I am suggesting the importance of really understanding the full picture of a city’s makeup, to promote the correct response. Often humanitarian actors, governments and their respective architects and designers see their responsibility towards challenge in anthropomorphic terms - as performing surgery, breathing new life into and restoring the soul and heart of culturally significant buildings. These are dynamic and dogged acts which require the urban condition to adopt a submissive role, to remain prone while work is visited upon it. Animating the city in terms of ‘voice’ and ‘memory’ however, reverses this relationship, and builds a stronger platform from which to venture forward. The act of listening enables the city to become an agent in its ‘own’ reinvention and the peacebuilding collective has to work hard to hear what is said.

 

I am drawn again to Herron's pages as he writes “The grandest of these memories warrant plaques and statuary, the more private are kept out of view, or at least stored in such painful sight that they are unseen”. It is in the unseen, unrecognised (unrecognisable) and whispered-about places where memories are manipulated and reimagined to fuel re-worked narratives that re-energise violence and unrest.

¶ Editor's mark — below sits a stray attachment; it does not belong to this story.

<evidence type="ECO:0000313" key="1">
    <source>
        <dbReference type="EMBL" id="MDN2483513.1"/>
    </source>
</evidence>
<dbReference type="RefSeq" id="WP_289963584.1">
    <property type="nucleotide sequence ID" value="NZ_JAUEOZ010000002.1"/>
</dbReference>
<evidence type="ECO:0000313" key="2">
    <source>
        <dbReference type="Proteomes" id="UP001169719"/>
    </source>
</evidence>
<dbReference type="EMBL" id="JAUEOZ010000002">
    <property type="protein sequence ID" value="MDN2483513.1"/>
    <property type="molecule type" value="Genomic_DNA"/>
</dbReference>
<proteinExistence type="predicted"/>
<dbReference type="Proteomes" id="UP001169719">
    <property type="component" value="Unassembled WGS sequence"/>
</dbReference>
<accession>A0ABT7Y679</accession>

The biggest challenge is still to come – In Jan 2024, UN-Habitat posted a News article by Neils de Hoog, Antonio Voce, Elen Morresi, Manish Ganguly and Ashley Kirk reporting that  Gaza has seen between 142900 – 176900  buildings damaged. The report raises questions on how to rehabilitate Gaza when the war ends  - It reported that

 

“There is widespread destruction of civilian infrastructure such as schools, universities and shops”.

 

"This destruction not only kills and displaces civilians, it destroys the sense that these places are home to a particular way of life”.

 

"If you can’t shop or learn, you can’t form a sense of belonging or call a place home.”

 

 

As it stands, we are still to crack the peacebuilding conundrum in general and the urban rehabilitation in particular – Perhaps, the challenge starts with the word rehabilitation (the action of restoring something that has been damaged to its former condition).  I think that restoring a city to a fictitious past hinders progress and destroys the city’s authenticity and historic fabric. In other words, a William Morris /John Ruskin-type of theory....

 

Neither by the public nor by international peacekeepers in care of a city, is the true meaning of the word rehabilitation understood. It means the most destruction which a post-conflict city can suffer: destruction out of which no remnants can be gathered; destruction accompanied by a false description of the thing destroyed. let us not deceive ourselves in this important matter; “it is impossible, as impossible as to raise the dead, to restore anything that has ever been great or beautiful in architecture”.